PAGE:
by Tyler Craig | April 26, 2013 10:47 am
For its latest earnings release, Netflix (NASDAQ:NFLX) donned its Santa Claus suit and delivered the best gift shareholders could ask for — a monster gap higher. And lest you think the 23.6% jump was a one-off event, keep in mind that shareholders of the popular media company received an even better present under the earnings tree in January when the stock soared 39%.
Click to Enlarge Of course, this year’s good fortune for NFLX isn’t exactly driving it into uncharted waters. Quite the contrary — its story of 2013 has been one of resurrection after being left for dead following the five-month bloodbath in 2011 that took the stock down 80%.
NFLX shareholders who held through the 2011 crash are finally being rewarded — indeed, vindicated — for their patience. But they shouldn’t rest on their laurels. After all, Lady Luck is a fickle dame. NFLX bulls looking to cash in on their good fortune, or at least protect what they’ve regained, should consider harnessing the power of options.
Click to Enlarge Following this week’s earnings report, the implied volatility on NFLX options plummeted to its lowest levels in over 18 months. As shown in the accompanying chart, IV30 is resting at 45%, which is both at the lower end of its range and lower than every other historical volatility reading (not shown) — a sophisticated way of saying NFLX options are relatively cheap. On sale. A bargain.
Here are two risk-reduction strategies for NFLX shareholders, made all the more appealing by the current fire sale on Netflix options:
The protective put strategy involves buying one put option for every 100 shares of stock you own. Since the put option locks in the right to sell stock at a certain price, it ensures your ability to sell NFLX near these levels just in case it crashes back down in the coming months.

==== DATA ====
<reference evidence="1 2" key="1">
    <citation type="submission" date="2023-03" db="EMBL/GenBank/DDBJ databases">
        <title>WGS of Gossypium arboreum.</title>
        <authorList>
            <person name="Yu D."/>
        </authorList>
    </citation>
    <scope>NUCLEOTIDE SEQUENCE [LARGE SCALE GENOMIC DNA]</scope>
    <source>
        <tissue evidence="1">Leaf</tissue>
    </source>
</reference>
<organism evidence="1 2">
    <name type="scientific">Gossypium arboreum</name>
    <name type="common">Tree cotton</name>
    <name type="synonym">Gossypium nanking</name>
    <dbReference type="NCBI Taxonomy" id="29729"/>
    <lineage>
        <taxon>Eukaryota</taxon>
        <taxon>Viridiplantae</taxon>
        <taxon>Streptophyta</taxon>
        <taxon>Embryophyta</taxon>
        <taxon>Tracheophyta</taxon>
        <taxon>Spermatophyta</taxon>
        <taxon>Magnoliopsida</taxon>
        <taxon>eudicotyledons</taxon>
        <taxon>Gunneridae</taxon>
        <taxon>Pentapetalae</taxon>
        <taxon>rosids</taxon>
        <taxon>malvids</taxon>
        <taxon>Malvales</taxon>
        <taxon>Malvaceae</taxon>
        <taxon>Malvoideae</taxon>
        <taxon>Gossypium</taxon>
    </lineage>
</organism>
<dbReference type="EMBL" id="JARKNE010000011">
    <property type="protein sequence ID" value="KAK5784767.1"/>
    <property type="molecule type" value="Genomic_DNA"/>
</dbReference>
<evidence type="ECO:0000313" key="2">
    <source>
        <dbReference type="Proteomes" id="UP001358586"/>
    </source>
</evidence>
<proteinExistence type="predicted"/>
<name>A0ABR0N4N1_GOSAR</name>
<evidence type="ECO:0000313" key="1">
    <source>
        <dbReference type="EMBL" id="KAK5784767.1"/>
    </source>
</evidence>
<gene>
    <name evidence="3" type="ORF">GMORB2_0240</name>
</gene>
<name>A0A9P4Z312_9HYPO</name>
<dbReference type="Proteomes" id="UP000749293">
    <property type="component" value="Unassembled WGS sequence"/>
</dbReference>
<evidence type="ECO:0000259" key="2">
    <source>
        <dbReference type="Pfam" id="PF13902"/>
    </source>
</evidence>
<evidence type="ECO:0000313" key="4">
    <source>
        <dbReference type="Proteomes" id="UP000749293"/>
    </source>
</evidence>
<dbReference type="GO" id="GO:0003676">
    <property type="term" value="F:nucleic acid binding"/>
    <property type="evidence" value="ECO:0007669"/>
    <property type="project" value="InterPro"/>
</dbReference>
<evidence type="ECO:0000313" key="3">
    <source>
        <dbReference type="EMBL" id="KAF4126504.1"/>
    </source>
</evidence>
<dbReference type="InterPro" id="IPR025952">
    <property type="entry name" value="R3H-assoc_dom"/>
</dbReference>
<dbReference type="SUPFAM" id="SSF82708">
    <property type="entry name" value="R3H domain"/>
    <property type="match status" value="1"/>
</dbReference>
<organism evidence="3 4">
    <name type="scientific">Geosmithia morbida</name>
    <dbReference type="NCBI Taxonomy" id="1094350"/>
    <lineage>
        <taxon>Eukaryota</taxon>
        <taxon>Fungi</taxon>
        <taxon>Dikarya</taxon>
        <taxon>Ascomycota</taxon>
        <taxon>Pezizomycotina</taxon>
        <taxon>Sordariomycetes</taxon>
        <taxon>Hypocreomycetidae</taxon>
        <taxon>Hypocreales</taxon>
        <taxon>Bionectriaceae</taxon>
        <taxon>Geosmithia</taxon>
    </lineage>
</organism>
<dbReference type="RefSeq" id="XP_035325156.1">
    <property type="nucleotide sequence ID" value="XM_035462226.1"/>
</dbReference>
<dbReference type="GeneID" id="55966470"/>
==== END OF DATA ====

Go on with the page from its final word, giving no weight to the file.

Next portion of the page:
Consider buying the July 200 put for $12. For a mere 5.5% of the current value of the stock, you can lock in your right to sell NFLX at $200 for the next three months.
If you’re looking for longer-term protection, you could buy the September 200 put for $21.
An alternate approach designed to drastically reduce the amount of capital tied up in the stock — while allowing you to continue to rack up gains if NFLX furthers its ascent– is the stock replacement strategy. The replacement involves selling your stock and buying a call option. Usually you buy one call option for every 100 shares of stock you own.
For example, you could sell your NFLX shares and buy a July 210 call for $20.50. The long call only ties up about a tenth of the capital necessary to hold 100 shares of stock. Your max risk has dropped from about $21,500 to $2,050. Plus, if NFLX continues to rise, you stand to score additional gains since the call option will appreciate in value.
As of this writing, Tyler Craig did not hold a position in any of the aforementioned securities.
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